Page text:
Sale: 375 / Post War / Contemporary Art, Dec. 04. 2010 in Munich Lot 111

 
Karl Otto Götz - Telly


111
Karl Otto Götz
Telly, 1971.
Mixed media
Estimate:
€ 20,000 / $ 22,600
Sold:
€ 34,160 / $ 38.600

(incl. 22% surcharge)
Mixed media on canvas
Signed lower right. Once more signed, dated, titled and twice dedicated on verso. With stamp "Sammlung Rissa Götz" on stretcher. 150 x 120 cm (59 x 47,2 in)

We are grateful to Mr. Joachim Lissmann, K.O. Götz and Rissa Foundation, for his kind expert advice.

PROVENANCE: Private collection North Rhine-Westphalia.

In the early 1930s Karl Otto Götz began to work both with abstraction and representation and continued to do so despite being forbidden to paint and exhibit during the National Socialist era. Around 1949 he eschewed representational art, becoming the first German artist to join COBRA. Götz was a co-founder of “Quadriga” in Frankfurt, a group that represented a form of Tachism influenced by Wols and automatism. This step led to a crucial turn in Götz’s career in 1952: what had been consolidated forms were now replaced by a more dynamic signature that the artist would never again abandon, featuring the use of a special three-stage squeegee technique. The practical side of his work was invariably preceded by an elaborate theoretical process of working up the pictorial idea, which often entailed translating it into sketches and gouaches for years in advance. In three rapid work stages, dark color was applied with a brush to a light ground and then partly removed with a squeegee – used like a palette knife.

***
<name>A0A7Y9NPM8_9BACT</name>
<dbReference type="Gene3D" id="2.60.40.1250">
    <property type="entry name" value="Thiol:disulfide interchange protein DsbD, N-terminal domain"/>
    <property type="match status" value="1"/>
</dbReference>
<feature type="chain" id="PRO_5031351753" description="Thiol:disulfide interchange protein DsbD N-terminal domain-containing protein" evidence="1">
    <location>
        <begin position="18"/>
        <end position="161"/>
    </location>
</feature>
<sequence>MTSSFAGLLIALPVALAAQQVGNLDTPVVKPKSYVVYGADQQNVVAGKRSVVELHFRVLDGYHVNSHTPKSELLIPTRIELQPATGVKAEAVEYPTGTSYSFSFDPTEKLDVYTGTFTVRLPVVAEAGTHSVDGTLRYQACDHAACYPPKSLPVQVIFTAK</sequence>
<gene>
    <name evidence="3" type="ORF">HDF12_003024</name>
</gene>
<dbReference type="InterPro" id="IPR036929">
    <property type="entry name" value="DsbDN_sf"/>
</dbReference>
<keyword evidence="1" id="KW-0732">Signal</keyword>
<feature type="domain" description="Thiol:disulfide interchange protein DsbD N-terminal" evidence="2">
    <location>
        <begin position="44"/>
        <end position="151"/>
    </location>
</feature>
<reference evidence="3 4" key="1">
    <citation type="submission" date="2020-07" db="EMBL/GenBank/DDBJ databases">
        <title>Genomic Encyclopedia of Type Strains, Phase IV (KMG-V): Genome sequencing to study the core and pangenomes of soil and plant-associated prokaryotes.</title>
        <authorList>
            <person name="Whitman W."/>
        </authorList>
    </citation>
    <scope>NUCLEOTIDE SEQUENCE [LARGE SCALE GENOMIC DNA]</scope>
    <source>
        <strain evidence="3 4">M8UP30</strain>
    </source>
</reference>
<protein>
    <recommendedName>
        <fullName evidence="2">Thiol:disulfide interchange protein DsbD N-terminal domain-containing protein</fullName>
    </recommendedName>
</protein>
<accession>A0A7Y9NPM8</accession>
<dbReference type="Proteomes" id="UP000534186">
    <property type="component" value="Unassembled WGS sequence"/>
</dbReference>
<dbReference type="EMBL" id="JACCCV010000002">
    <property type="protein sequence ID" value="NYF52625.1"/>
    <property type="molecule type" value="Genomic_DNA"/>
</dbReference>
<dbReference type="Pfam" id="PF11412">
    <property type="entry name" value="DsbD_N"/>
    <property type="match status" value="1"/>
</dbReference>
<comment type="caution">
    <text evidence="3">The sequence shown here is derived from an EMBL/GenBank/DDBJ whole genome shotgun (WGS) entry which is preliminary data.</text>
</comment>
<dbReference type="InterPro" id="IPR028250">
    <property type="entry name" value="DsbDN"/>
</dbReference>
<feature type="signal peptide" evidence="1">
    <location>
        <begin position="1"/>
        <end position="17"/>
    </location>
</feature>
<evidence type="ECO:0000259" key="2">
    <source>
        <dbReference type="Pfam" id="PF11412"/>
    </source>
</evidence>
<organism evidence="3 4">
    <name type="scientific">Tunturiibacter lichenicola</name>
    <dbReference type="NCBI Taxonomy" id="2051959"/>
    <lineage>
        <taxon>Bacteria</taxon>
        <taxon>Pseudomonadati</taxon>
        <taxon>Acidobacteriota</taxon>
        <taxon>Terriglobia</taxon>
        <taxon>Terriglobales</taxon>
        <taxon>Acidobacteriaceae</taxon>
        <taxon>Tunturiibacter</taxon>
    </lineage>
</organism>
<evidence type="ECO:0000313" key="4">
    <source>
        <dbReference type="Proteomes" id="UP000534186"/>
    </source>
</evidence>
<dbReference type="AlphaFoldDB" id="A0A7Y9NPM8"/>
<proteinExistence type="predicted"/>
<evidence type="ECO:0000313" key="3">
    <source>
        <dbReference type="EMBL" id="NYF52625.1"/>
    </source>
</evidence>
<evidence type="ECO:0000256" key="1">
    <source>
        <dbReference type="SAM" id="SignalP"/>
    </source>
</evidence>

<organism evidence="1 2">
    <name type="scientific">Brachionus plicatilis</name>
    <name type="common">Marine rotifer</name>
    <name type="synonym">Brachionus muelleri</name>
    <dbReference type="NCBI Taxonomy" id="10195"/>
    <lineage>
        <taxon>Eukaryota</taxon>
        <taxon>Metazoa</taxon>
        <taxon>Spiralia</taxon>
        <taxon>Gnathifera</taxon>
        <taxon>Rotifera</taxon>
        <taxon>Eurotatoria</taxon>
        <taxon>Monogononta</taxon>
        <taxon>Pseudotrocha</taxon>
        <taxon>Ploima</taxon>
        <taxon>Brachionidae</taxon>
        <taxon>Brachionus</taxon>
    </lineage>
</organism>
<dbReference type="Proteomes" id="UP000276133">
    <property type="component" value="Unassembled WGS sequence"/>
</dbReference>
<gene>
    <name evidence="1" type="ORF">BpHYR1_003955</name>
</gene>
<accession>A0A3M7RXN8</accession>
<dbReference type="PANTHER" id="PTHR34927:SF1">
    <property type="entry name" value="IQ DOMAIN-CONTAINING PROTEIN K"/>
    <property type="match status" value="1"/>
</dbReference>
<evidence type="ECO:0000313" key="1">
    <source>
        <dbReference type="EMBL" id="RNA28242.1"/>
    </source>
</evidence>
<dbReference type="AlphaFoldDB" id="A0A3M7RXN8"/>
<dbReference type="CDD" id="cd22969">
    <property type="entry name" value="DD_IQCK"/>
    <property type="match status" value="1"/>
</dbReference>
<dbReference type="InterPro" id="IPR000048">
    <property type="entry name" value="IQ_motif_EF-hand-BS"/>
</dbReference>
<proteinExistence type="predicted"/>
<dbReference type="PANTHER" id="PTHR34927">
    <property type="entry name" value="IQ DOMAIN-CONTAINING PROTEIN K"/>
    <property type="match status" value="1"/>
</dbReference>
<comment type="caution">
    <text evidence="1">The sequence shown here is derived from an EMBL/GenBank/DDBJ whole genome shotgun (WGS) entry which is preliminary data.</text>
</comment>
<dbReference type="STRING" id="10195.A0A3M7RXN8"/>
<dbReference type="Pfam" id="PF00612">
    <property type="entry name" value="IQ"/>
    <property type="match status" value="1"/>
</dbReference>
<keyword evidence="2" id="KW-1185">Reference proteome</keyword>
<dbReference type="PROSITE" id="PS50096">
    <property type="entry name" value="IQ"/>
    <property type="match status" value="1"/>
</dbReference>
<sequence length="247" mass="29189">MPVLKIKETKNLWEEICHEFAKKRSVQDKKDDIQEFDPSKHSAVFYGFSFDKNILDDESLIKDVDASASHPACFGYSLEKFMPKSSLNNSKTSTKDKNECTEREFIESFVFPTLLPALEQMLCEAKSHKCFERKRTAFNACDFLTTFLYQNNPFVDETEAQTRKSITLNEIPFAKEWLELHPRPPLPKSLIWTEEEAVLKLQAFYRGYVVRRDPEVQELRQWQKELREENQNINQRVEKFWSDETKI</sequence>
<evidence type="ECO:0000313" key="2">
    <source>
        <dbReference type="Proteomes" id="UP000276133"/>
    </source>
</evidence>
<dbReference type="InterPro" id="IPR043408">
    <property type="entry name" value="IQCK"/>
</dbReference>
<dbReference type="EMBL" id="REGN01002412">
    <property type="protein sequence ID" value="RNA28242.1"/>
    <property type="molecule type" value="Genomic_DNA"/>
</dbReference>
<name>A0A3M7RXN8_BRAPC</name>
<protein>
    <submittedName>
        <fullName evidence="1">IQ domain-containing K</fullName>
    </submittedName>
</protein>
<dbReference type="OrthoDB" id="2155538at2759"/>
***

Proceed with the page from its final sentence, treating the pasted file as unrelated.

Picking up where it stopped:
Our work is one of a series that Götz had been painting since the 1970s, in which he systematically varied a pictorial schema. This approach represents to him a means of avoiding entrapment in the artistic cul-de-sac to which the spontaneous act of painting, if uncontrolled, inevitably leads. Unlike De Kooning or Pollock, who resorted to frequent changes in color or even returned to the occasional representational motif, Götz “burst the bounds of form and dissolved forms in each schema of a non-representational figuration on a large scale, which enabled him to build up an enormous number of variants, thus sparing him the necessity of having to choose subject matter. Hence the way was open for a wide variety of non-representational, highly expressive pictures, articulated and rhythmicised in all sorts of different ways, which, viewed either as a whole or in series, represent an inexhaustible repertory of Informel structures” (Horst Zimmermann (ed.), K. O. Götz. Malerei 1935-1993, Exhibition cat. Staatliche Kunstsammlungen Dresden Albertinum Gemäldegalerie Neue Meister,1994, p. 55).

Karl Otto Götz is a leading exponent of German Informel who was acclaimed internationally early on, for instance, at the 1959 documenta 2. During two decades of teaching at the Düsseldorf Art Academy, Götz exerted a formative influence on artists of such widely differing temperaments as HA Schult, Sigmar Polke and Gerhard Richter. [EH].




111
Karl Otto Götz
Telly, 1971.
Mixed media
Estimate:
€ 20,000 / $ 22,600
Sold:
€ 34,160 / $ 38.600

(incl. 22% surcharge)